link love: mid-Jan. edition

do not read the comments

nobody expects the facebook inquisition linked from that post: car dealership people being jerks

breaking cat news continues to be adorbs

Let food be thy medicine part 2

France makes no sense.  Or rather, it makes total sense if you believe that Muslims should be allowed to be discriminated against.  I guess in that sense it’s not that different from the US.

We agree with a lot of very smart people that you should not punch down.

Some decent police officers.  Of course, this is what happens to good cops.  (Well, at least if they’re black females…)  OTOH, F the police.

And nobody was injured… I wonder what the skin color of the guy was…

Most of America’s rich think the poor have it easy.  HULK RAGE.

Scared of early retirement?

I actually tried this out in college and it worked… on one side.  Boy that was awkward.

Lesser known members of the Algonquin Round Table.

What to do if you bought turbo tax and have stock earnings.

Having a starbucks wedding?

Google Quest

Q:  why children should not be made to do things they dislike

A:  Nice try.  Go load the dishwasher, kid.

Q:  why engineers should marry engineer

A:  They should marry social scientists!

Q:  who is best suited to marry an accountant

A:  Not us!  I guess maybe my MIL?

Q:  how much is appropriate for a wedding gift if you are flying “international” “miss manners”

A:  Spend what you want so long as it is less than or equal to what you can afford.  (You don’t actually have to get a gift…)

Q:  hypothetical example of classroom behavior problem

A:  As a teacher in training, shouldn’t you be doing your own homework?

Q:  is tiaa cref better than vanguard for roths

A:  No

Q:  is $100 a week allowance enough for an adult

A:  Depends on what they have to pay out of that allowance (housing, food, etc.)

Q:  how much money can i borrow for my phd

A:  Don’t do it!!!

Q:  marry best friend or not

A:  Are you both in love with each other?

Q:  potty training isn’t going well, am i scarring my child?

A:  Define “not well.”  If you are literally scarring your child, you should stop.  If there are lots of accidents and it isn’t bothering anybody, your kid is fine.  If you or the kid is stressed out, then step back and try again later.

Why I Quit Dieting: A Guest Post

Here’s a guest post from another friend of mine.  She is a white, able-bodied, heterosexual (I think) woman.  She is a wonderful person to be around, and she reads Dances with Fat (who reminds us that we can’t hate ourselves thin), too!  We were having a conversation about radical self-love when she agreed to let me use this piece.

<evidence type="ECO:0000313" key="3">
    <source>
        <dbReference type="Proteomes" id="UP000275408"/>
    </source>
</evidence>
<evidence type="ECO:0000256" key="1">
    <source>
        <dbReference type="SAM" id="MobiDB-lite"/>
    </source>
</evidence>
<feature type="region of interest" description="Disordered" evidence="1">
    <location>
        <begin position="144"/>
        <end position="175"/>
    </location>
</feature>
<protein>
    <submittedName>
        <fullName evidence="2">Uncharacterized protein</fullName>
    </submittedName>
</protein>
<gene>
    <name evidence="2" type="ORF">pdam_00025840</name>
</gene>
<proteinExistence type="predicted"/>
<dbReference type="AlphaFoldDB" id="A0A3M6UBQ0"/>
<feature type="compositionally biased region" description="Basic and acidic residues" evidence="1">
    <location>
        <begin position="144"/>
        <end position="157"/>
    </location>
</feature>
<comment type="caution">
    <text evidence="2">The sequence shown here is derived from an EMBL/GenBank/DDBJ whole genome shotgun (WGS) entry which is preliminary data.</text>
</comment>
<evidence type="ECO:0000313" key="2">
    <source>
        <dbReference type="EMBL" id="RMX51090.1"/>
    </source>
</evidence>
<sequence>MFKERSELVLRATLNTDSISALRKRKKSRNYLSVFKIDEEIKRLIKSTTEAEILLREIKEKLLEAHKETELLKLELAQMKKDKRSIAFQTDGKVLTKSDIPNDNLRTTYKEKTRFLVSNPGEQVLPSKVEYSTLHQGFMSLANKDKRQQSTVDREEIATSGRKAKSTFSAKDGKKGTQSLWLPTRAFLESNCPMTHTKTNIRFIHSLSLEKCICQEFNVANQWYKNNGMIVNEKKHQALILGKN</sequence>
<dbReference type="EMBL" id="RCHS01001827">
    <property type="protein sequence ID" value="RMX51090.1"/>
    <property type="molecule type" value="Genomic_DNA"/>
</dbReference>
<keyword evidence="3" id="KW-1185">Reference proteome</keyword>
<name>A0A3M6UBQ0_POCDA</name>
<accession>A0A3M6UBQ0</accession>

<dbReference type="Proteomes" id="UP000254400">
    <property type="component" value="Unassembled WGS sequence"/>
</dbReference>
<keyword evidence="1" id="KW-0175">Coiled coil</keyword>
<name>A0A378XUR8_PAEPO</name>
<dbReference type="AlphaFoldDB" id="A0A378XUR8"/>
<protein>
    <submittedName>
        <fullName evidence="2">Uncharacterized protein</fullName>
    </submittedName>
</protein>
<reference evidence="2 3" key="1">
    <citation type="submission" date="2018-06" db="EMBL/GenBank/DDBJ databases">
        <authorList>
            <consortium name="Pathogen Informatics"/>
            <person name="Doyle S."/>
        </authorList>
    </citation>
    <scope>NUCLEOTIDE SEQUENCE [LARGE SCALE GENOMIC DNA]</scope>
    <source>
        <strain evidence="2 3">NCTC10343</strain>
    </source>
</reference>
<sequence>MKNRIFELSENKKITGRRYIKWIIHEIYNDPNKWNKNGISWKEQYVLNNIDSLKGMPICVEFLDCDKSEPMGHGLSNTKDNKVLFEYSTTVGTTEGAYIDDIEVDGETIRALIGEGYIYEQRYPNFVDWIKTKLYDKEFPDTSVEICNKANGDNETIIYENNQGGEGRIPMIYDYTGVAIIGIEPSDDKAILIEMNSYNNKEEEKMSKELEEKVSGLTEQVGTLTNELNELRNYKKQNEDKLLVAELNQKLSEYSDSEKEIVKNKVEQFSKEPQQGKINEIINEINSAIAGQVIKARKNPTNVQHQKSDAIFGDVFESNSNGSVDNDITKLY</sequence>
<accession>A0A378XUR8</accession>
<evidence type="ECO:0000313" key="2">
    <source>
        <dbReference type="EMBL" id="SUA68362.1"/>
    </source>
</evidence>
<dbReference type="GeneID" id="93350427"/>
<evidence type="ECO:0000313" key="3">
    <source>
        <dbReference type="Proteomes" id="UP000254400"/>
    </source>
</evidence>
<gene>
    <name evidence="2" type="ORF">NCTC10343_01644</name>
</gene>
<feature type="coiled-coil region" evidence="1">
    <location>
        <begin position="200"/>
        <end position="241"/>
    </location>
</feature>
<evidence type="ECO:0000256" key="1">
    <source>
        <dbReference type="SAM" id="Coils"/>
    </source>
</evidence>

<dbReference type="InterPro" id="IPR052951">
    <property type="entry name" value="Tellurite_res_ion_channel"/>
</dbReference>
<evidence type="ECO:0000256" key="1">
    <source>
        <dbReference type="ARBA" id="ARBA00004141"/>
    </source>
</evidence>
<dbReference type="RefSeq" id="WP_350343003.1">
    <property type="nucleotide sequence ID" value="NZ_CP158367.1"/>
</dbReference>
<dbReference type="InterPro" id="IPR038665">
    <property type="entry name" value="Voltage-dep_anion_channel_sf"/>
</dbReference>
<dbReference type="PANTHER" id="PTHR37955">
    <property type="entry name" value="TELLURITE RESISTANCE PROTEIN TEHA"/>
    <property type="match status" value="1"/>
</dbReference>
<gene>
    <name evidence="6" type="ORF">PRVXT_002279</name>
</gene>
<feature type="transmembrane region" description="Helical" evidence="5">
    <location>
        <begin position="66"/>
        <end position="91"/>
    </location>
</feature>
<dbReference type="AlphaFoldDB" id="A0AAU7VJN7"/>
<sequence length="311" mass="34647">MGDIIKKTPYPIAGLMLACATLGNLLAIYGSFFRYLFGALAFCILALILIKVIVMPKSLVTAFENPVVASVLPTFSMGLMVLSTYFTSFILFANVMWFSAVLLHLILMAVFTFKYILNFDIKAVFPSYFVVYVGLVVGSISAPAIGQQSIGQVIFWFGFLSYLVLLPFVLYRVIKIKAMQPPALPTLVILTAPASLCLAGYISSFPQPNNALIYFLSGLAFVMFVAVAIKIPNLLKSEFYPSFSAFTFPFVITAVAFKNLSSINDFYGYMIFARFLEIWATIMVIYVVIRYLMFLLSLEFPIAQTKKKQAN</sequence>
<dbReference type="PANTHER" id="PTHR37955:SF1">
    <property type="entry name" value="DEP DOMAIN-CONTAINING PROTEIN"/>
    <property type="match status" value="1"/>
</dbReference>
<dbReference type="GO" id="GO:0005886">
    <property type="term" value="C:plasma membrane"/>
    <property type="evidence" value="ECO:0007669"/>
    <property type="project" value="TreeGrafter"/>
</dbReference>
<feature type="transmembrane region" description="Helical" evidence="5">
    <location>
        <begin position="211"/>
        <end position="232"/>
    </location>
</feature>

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Why I Quit Dieting

Even though I was an average-sized kid, I went on my first diet at age 9 because I thought from example that it’s what you do when you are female.  It lasted a day because I was nothing but hungry all day.  At 15, I got better at fighting hunger and lost weight by eating only an orange and then drinking Diet Coke and chewing Trident bubble gum during the school days  – days that frequently included a couple of hours of tennis team practice – so I could go home and eat a normal dinner and not tell my stepmother I was on a diet.  I definitely lost weight and for years my mother went on and on about how good I looked when I performed in a play at the end of that spring.  I later revealed I was only that thin because I had basically been starving myself. Of course, I gained weight back.  I went through about 3 more of those 15-pound cycles into my late 20s, one of them “accomplished” during a college summer by eating 800 calories a day, chewing on candy but spitting it out, and running about 2 miles a day.  (I hereby apologize to the library information phone line librarians who had to answer all of mine and my friend’s questions about how many calories were in different foods before we had the internet.)

One of my first steps toward empowerment was after a re-gain when my mother called me and asked how she could help me lose weight.  She had experienced a time when her mother read a newspaper article about one of her major professional accomplishments and her mother only commented on her hair.  So, when she called me, I said something along the lines of: “You know how you felt when your mother only commented on your hair?  Well, that’s how I feel right now.  I am proud of what I am doing and the person I am. My weight is none of your business.”  And then I lost about 15 pounds – because that’s what I wanted to do at the time.

A couple of things helped me shed the ideas of what NOT to eat and focus on eating nutritious foods:  one friend said that to lose weight, he ate fruit instead of a hot dog for breakfast.  It was so simple, but something about that got me to eat a substantial, healthy breakfast every day, something that is an essential part of my life now.  After a thyroid crash in my second round of grad school, I worked with a naturopath who gave me a list of foods to eat every day and foods to eat every week to recover from my many inflammation-related conditions.  I recovered from the thyroid crash, focused on what TO eat and stopped paying attention to what not to eat, except when I got rid of migraines by eliminating some foods.